What Not To Do During A Work Retreat

Robin Schwartz

What Not To Do During A Work Retreat

Love them or hate them, workplace retreats are unavoidable for many. Sometimes, the retreat is job focused. Sometimes, it is meant to give employees an opportunity to connect outside of work.

There are behaviors to avoid at work retreats. Company organizers also need to consider what not to do when structuring a retreat so employees’ time is not wasted.

Work Retreats For Employees

Don’t Overindulge

Company retreats are multi-day events with social activities in the evening. Should you find yourself at a work retreat where alcohol is served, restrain yourself.

Retreats may have times dedicated for employees to relax and unwind but professionalism is still required. Having a few too many drinks is not funny, it’s possible detrimental to your career. Cap yourself at one social drink, if any at all.

Overindulging does not just pertain to alcohol consumption. If a work retreat involves going out to dinner, be considerate with your order. If you don’t normally eat steak and lobster tail, it’s probably not appropriate to insist the company feed it to you. Having the “it’s not my money” mentality does not usually look good on anyone.

Don’t Complain

Work retreats aren’t always the most fun activity to take part in. There is a reason your organization wants you to take time away from your current workload and come together.

You don’t do yourself any professional favors by complaining about having to be in attendance the entire time. Everyone else there has emails to get back to and deadlines to meet. Spending your time voicing your desire to be elsewhere will reflect poorly on you and will probably get back to company leadership.

Don’t Refuse to Participate

Work retreats are known for including “teambuilding” activities. Many people would rather not have to participate in these activities. Often, staff is expected to partake in icebreakers or other corny “get to know you” exercises. You can’t always be in the bathroom when these occur.

Refusing to participate in activities will be noticed by the instructors and your colleagues. It might not be your favorite thing to do, but realize that everyone else has to do it too.

Refusing to participate only promises you one thing – you will get nothing out of the retreat. Engage with the speakers and instructors by answering their questions or offering examples when asked. You can try to ensure you have a few applicable take-aways from the event.

Work Retreats For Companies

Don’t Schedule Outside of Work Hours

Companies should try to schedule work related retreats during standard work hours. Employees are already being asked to take time away from the office to participate.

Asking them to be present earlier than expected or much later than normal may negatively affect their personal lives. Remember that many employees are spending the morning getting children to school or taking care of other family schedules. Many employees need to stick with specifics schedules for commuting due to public transportation or local traffic patterns. Realize that employees will resist the idea of a work retreat more if they have to work longer to be there.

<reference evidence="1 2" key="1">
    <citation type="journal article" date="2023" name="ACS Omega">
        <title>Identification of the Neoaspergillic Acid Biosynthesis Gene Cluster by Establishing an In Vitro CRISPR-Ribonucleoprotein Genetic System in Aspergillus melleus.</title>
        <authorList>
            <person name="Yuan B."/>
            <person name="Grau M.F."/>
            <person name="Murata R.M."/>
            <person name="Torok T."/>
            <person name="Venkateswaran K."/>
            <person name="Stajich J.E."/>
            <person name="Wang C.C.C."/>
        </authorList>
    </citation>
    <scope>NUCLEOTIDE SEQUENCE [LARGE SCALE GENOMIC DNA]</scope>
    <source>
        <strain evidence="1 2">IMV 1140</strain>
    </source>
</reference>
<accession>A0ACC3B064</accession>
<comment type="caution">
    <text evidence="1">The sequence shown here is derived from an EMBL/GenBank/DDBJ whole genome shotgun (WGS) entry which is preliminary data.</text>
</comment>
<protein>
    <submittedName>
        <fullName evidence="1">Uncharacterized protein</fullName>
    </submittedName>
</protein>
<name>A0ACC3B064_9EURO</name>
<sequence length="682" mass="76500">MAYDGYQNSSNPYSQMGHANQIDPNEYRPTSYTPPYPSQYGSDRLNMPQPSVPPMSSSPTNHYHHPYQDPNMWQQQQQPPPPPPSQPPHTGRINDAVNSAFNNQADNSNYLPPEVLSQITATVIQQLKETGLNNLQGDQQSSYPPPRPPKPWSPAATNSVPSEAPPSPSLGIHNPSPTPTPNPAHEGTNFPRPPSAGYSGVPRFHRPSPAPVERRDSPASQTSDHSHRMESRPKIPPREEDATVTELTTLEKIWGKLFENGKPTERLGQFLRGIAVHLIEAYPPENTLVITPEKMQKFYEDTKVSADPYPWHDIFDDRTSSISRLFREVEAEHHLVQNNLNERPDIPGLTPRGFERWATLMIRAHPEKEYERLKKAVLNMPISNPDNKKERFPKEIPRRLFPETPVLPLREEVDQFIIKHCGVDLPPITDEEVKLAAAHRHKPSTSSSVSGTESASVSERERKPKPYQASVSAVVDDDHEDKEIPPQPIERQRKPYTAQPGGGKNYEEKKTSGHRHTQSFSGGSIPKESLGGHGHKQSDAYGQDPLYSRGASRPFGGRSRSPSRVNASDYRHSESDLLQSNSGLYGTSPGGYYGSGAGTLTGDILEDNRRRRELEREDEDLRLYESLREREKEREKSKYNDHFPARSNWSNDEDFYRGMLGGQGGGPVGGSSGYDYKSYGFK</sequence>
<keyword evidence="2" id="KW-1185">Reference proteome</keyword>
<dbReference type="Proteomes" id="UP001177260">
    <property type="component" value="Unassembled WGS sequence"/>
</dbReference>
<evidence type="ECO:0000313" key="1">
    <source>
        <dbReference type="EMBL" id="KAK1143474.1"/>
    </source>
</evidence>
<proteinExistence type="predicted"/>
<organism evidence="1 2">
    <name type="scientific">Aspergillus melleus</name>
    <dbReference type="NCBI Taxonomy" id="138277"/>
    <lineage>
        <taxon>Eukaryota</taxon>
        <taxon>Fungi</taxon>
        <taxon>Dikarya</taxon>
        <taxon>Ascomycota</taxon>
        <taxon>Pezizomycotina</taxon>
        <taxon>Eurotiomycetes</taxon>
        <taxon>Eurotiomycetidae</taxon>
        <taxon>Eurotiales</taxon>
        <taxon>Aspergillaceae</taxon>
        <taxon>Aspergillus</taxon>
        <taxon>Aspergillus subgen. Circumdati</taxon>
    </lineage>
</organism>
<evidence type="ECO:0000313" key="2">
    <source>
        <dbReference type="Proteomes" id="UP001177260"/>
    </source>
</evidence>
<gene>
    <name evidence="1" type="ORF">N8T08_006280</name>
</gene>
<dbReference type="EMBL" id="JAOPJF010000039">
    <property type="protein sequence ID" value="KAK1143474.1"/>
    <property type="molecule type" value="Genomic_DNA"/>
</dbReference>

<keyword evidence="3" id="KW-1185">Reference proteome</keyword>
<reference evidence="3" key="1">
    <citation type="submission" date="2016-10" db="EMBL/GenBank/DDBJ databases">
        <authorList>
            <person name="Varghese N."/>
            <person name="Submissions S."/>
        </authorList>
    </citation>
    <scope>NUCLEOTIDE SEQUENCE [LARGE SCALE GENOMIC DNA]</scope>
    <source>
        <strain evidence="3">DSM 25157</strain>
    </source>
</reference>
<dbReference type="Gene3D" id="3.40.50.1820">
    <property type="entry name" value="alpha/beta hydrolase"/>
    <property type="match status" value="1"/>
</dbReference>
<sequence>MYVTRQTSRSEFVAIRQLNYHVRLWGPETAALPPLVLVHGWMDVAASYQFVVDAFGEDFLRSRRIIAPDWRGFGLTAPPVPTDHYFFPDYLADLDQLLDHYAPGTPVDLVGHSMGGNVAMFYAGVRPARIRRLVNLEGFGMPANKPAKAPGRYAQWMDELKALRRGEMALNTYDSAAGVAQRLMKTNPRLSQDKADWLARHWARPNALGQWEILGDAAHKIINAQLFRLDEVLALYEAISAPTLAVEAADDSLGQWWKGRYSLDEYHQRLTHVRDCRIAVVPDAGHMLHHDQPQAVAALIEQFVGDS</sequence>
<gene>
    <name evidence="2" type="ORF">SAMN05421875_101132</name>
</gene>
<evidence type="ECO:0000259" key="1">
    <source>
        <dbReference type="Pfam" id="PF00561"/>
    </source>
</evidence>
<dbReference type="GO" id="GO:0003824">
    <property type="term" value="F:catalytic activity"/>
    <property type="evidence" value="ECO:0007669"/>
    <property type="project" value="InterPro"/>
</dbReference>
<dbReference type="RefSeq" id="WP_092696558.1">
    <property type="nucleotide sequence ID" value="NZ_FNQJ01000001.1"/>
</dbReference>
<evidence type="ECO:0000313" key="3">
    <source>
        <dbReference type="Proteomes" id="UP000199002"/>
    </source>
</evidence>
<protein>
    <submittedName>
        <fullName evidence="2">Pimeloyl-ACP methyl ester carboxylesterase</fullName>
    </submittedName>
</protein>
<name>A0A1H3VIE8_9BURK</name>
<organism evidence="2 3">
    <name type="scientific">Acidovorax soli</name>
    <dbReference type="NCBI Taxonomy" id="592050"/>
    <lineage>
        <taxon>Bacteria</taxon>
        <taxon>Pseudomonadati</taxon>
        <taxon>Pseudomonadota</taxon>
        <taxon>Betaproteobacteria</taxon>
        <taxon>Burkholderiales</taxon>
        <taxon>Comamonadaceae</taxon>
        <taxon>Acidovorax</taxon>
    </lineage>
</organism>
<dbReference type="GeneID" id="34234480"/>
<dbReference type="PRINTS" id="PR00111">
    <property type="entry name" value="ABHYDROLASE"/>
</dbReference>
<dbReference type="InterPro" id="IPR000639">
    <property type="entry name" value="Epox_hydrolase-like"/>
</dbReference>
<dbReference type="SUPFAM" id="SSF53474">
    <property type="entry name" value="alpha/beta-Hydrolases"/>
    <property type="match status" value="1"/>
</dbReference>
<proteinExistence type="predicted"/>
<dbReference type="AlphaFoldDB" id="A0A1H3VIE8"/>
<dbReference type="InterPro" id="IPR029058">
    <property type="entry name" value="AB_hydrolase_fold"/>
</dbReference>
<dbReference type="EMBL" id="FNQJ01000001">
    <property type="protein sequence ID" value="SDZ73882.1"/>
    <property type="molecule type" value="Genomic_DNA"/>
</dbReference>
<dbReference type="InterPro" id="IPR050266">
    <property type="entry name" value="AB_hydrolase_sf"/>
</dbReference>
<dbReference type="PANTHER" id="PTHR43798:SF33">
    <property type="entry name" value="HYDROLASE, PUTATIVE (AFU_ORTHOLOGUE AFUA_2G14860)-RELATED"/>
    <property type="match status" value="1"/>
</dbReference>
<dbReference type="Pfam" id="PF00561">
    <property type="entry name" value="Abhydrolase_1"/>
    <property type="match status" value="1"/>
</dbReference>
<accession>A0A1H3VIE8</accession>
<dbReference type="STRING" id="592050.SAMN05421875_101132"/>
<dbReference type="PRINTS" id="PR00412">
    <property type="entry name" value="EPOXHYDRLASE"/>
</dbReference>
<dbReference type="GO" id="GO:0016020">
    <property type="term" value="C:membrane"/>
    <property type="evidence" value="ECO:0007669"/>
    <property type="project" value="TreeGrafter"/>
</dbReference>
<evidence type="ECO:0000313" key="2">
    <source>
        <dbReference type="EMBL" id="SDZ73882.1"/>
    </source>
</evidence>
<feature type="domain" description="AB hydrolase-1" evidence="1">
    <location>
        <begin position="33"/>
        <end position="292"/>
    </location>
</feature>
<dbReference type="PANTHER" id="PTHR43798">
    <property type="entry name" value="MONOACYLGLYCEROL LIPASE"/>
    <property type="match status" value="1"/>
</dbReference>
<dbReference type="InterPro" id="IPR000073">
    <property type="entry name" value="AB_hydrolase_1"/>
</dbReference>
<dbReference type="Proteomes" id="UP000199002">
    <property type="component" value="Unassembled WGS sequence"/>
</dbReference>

If there are activities that occur outside of standard work hours, like happy hours or dinners, consider making them voluntary. You will get the most out of your employees who are there if attending isn’t an inconvenience.

Don’t Let Leadership Be Absent

Employee retreats are usually designed with the idea that all levels of the organization are able to come together. Allowing senior leadership to opt out of retreat activities does not set a strong example.

Knowing that organizational leaders have the right to decline may cause employees to feel resentment. Having leadership in attendance is a opportunity for them to engage with employees. This more informal setting and to hear about the challenges that are facing the organization is a good time to come together.

Don’t Plan Unnecessary Activities

It cannot be said enough times – your employees’ time is valuable. By taking them away from the office and requiring them to attend, many are already stressing about the work they need to get done.

To avoid causing more anxiety, be thoughtful about the activities or workshops that are planned. Your company wants to ensure that they are “value added” to everyone in attendance.

The worst possible outcome from a work retreat is having employees leave feeling like they didn’t learn or gain anything new.

When done right, work retreats can be a great opportunity to connect with co-workers or develop new professional relationships.

Employees should go in with a positive attitude and try to get the most out of their time there. Companies should organize and develop work retreats around the needs of their employees.

Work retreats might not cause so many eye rolls if your employees actually gain something from them.

About The Author

Robin Schwartz

Robin Schwartz has nearly a decade of experience providing HR expertise to employees and management in higher education. Her broad experience includes benefits, compensation, performance management, employee relations, payroll, talent acquisition and management. She received her masters degree from American Military University and maintains a PHR certification.

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